Wednesday, March 30, 2011

Fear of Flying

It's not the actual flying that I'm fearful of, it's the no-fly zone; when flights get canceled and travel plans go down the drain. Traveling alone is hard for me these days. I'm flying for a vacation on Friday and the weather report is for a big storm, hitting the east coast Friday ... up to 8 inches in Maine! Damn, my anxiety is rising.

I've been incredibly spoiled when it comes to trips. Jim was a world traveler and able to navigate all the different scenarios that could possibly be tossed at you during an expedition. I remember when we were in Machu Picchu, Peru and standing on the platform to catch the train back down to Cusco. Jim spoke fluent Spanish and caught some conversations about the train being full. He went into high gear, went into the ticket counter and ended up behind the counter - in front of a line of other tourists - and negotiated our getting our tickets and getting on board. And the person he negotiated with was laughing and smiling with Jim. I also know that Jim didn't pay anybody off to do this, it was just his charming way that won us a seat on a too full train.

Oh, did I mention that this train, coming down this impossibly steep mountain grade, was having major brake problems? At every little stream or puddle the train would stop, several guys would jump out with buckets and throw water onto the brakes. We could hear the brakes hissing as the cold water struck them and smell the acrid, burnt aroma of over-heated brakes. Just a tad worrisome. But whenever I was with Jim it was always an adventure.

But I'm not with Jim anymore. I'm flying solo now in every aspect of my life, including this trip to the left coast to see dear friends who have seduced me into staying with them for some fun in the sun. While the weather shifts from attempting spring with bright sun and crocus's, then back to winter in New England with threats of 8 inches of snow ... it's in the high 70's in the Bay area. I could use some of that heat and sunshine right now!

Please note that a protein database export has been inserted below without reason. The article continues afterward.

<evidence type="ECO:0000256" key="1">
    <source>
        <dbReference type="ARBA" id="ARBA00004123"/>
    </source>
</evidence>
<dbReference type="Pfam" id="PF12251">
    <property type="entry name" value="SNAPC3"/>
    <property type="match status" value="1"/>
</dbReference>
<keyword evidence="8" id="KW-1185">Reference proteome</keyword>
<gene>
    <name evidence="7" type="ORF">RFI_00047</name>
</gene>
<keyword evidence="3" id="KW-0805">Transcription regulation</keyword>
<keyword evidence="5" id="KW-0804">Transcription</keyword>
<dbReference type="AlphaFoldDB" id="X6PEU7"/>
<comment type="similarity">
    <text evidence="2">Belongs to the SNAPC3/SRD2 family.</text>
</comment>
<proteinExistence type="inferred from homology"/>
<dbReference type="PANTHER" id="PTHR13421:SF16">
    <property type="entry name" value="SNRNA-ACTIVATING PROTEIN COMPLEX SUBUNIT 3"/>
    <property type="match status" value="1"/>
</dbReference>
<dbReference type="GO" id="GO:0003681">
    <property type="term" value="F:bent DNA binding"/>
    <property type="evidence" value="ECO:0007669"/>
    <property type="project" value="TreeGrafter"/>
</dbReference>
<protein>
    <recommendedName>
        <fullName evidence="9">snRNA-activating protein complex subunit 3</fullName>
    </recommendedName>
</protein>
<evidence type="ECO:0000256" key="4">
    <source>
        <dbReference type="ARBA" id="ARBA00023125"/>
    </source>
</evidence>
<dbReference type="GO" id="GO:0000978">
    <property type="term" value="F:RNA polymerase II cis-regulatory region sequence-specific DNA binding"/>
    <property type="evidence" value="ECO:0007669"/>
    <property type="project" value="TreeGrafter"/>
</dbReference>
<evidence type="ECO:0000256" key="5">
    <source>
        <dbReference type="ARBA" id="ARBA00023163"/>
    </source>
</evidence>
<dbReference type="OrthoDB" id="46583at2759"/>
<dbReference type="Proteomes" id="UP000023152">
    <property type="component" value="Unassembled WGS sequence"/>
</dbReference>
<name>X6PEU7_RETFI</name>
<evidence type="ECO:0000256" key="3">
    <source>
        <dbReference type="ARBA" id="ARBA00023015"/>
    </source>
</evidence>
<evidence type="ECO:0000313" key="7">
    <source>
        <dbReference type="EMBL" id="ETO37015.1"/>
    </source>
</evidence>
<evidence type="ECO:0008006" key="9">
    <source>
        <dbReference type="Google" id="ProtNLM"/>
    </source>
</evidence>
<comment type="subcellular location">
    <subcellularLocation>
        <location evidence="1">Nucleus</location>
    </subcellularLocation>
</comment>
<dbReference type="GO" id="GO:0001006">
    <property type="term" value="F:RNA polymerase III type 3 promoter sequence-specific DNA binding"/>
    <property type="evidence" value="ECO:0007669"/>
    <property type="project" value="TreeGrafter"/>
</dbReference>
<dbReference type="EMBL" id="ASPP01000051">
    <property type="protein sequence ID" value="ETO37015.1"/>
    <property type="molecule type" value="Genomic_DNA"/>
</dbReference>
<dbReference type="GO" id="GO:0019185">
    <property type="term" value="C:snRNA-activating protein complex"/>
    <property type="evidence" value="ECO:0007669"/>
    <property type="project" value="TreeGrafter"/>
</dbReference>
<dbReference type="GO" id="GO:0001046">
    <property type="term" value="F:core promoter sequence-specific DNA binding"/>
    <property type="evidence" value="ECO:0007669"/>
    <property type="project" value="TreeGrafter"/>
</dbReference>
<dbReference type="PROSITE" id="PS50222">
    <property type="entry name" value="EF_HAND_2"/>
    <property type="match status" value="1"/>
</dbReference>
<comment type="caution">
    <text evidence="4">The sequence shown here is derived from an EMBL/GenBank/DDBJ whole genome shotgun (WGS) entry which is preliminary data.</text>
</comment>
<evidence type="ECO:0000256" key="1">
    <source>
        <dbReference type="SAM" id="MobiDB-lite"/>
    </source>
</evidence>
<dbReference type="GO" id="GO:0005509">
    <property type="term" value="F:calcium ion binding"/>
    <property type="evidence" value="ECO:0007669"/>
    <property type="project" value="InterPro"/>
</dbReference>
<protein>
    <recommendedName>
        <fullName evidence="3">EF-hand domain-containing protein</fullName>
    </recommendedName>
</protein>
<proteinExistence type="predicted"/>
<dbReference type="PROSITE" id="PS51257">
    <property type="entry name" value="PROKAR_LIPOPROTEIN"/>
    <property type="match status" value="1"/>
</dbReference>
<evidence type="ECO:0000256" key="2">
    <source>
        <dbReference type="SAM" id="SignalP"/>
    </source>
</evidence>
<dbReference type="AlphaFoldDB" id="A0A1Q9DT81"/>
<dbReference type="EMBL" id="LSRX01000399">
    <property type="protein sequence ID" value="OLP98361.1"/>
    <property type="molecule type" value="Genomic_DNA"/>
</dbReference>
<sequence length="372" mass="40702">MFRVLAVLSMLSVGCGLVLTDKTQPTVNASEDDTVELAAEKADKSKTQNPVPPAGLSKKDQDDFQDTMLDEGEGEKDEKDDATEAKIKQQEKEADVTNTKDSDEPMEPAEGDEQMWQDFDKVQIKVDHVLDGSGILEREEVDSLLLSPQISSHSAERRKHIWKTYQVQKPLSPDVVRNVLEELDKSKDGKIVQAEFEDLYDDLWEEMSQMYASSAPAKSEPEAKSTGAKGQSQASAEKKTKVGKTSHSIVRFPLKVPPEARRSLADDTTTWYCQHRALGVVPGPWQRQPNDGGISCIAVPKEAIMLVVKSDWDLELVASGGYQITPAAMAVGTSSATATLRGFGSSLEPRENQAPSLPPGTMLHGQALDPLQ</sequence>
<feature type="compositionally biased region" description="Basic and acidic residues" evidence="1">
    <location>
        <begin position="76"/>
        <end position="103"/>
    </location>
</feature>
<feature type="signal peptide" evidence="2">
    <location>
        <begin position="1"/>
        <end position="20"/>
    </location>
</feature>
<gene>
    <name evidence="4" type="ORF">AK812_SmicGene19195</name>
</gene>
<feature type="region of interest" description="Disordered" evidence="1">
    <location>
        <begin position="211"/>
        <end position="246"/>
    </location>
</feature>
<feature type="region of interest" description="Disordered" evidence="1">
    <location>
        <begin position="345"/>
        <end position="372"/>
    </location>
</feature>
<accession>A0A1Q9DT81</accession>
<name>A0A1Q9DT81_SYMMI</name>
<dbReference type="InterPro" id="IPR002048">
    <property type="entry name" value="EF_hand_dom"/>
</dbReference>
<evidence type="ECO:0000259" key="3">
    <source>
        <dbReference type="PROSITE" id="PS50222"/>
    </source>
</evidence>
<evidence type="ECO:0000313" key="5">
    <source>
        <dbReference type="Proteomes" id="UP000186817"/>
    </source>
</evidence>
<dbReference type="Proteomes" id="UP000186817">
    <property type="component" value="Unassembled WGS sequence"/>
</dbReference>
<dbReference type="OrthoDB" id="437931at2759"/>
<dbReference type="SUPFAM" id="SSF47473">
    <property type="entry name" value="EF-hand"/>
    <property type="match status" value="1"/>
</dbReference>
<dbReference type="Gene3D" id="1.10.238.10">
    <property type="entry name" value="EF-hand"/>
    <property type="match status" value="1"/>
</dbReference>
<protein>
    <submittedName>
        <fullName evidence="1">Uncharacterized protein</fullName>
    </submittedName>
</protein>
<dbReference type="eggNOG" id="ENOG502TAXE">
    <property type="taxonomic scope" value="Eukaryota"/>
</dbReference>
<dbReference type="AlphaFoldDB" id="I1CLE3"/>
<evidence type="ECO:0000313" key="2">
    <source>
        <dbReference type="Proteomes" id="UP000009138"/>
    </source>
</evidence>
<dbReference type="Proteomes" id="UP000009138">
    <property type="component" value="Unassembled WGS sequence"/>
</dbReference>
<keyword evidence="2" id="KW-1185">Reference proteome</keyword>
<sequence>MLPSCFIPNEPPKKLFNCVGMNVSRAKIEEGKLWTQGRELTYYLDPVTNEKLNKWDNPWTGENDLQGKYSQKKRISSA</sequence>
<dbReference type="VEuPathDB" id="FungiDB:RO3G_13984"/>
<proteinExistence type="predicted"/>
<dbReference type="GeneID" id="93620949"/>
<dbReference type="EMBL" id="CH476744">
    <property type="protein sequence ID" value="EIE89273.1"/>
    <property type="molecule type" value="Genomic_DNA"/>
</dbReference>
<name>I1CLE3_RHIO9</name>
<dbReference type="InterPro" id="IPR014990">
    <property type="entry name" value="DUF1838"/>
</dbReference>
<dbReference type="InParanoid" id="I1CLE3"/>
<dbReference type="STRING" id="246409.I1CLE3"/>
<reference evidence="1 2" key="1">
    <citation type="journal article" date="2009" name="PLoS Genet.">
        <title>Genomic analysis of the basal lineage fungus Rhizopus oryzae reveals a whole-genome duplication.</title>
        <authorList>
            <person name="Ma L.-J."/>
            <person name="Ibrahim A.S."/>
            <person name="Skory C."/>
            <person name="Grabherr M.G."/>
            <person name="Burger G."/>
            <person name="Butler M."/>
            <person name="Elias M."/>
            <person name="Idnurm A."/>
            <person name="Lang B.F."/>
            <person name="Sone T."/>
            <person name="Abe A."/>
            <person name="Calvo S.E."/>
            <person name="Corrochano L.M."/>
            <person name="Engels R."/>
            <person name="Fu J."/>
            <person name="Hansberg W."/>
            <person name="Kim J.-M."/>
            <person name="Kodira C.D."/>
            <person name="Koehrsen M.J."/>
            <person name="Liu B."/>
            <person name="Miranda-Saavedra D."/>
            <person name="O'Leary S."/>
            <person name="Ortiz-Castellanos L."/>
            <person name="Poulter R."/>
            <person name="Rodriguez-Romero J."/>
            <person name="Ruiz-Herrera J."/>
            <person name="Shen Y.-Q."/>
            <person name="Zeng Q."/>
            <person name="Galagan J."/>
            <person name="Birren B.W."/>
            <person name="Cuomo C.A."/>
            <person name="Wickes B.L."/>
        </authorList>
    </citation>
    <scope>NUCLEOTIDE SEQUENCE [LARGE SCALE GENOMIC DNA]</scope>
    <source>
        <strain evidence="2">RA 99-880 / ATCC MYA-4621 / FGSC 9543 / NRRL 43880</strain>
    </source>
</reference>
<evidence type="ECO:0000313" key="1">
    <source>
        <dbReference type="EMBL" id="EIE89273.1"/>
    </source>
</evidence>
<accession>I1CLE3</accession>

So, I'm facing my fears. I tell myself people older, more compromised and disabled fly alone all the time. I can do this. I can! Why am I so fearful? I don't know ... it's just not the party it use to be.

Life is not the party it use to be.

Loving you all back,

Monday, March 14, 2011

Snails Pace

I'm up too early this morning. I haven't had one of these wake-at-3:00 a.m.-with-my-mind-racing kind of mornings for quite a few months now. It use to be my normal rising time while Jim was sick. Looking back on those days I'm not sure how I functioned with so little sleep. I needed those early morning hours though; the only time when I was not being asked to do anything for anybody else. Today there are different worries racing through my head. We all have worries.

I'm reading a book that my sister, Jayne, gave to me, "The Sound of a Wild Snail Eating" by Elizabeth Tova Bailey. It's a beautifully written book with wonderful, simple illustrations of the snail. The author was suddenly stricken with autoimmune dysautonomia, a dysfunction of the autonomic nervous system, that leaves her unable to do much but lie in bed. Even sitting up is a huge drain on her. She has moved from her farm house in rural Maine to a small apartment where there is a "caregiver" tending to her 24/7. She has a few friends who come and visit her but as I get deeper into the book these visits are dwindling since her disease is dragging on and people have busy lives.

One friend had brought her a potted violet with a small, forest snail that she had found and placed in with the plant. This tiny snail is the focus of the book. The author can roll herself over from one side of her bed to the other, so she has days on end where she is able to just watch this small snail living out it's life. She has her caregiver go into the woods and gather plants and objects to make a terrarium in which to house this snail; a much better home then the original potted plant that allowed the snail to wonder at night and eat tiny, square shaped holes into stationary and envelopes.

What is so wonderful about this book is how the author compares her life to this snail. And, of course, I can't help but see comparisons of what Jim's life was becoming as his brain tumors took more and more of his abilities to function away. How hard he fought at times to come out of this encroaching shell that was isolating him from his much larger world .... how hard I fought to keep him connected in any way that I could. But there were those days when we just allowed ourselves to simply be, just let go of the fight. At these times we moved around at a snails pace always aware that the world was racing past us. Always aware that our world was shrinking as was our time together.